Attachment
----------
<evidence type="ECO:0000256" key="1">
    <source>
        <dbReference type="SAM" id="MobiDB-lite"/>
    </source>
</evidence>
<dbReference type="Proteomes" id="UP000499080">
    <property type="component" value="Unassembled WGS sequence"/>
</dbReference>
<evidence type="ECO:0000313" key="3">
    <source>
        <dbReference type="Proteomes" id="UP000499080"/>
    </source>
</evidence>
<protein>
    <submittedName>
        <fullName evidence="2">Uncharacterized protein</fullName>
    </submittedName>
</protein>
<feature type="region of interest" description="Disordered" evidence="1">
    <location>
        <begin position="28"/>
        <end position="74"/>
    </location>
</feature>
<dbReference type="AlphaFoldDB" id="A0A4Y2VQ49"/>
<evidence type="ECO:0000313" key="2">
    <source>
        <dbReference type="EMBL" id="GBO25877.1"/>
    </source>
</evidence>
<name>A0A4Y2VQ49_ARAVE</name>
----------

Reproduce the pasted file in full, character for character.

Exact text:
<evidence type="ECO:0000256" key="1">
    <source>
        <dbReference type="SAM" id="MobiDB-lite"/>
    </source>
</evidence>
<dbReference type="Proteomes" id="UP000499080">
    <property type="component" value="Unassembled WGS sequence"/>
</dbReference>
<evidence type="ECO:0000313" key="3">
    <source>
        <dbReference type="Proteomes" id="UP000499080"/>
    </source>
</evidence>
<protein>
    <submittedName>
        <fullName evidence="2">Uncharacterized protein</fullName>
    </submittedName>
</protein>
<feature type="region of interest" description="Disordered" evidence="1">
    <location>
        <begin position="28"/>
        <end position="74"/>
    </location>
</feature>
<dbReference type="AlphaFoldDB" id="A0A4Y2VQ49"/>
<evidence type="ECO:0000313" key="2">
    <source>
        <dbReference type="EMBL" id="GBO25877.1"/>
    </source>
</evidence>
<name>A0A4Y2VQ49_ARAVE</name>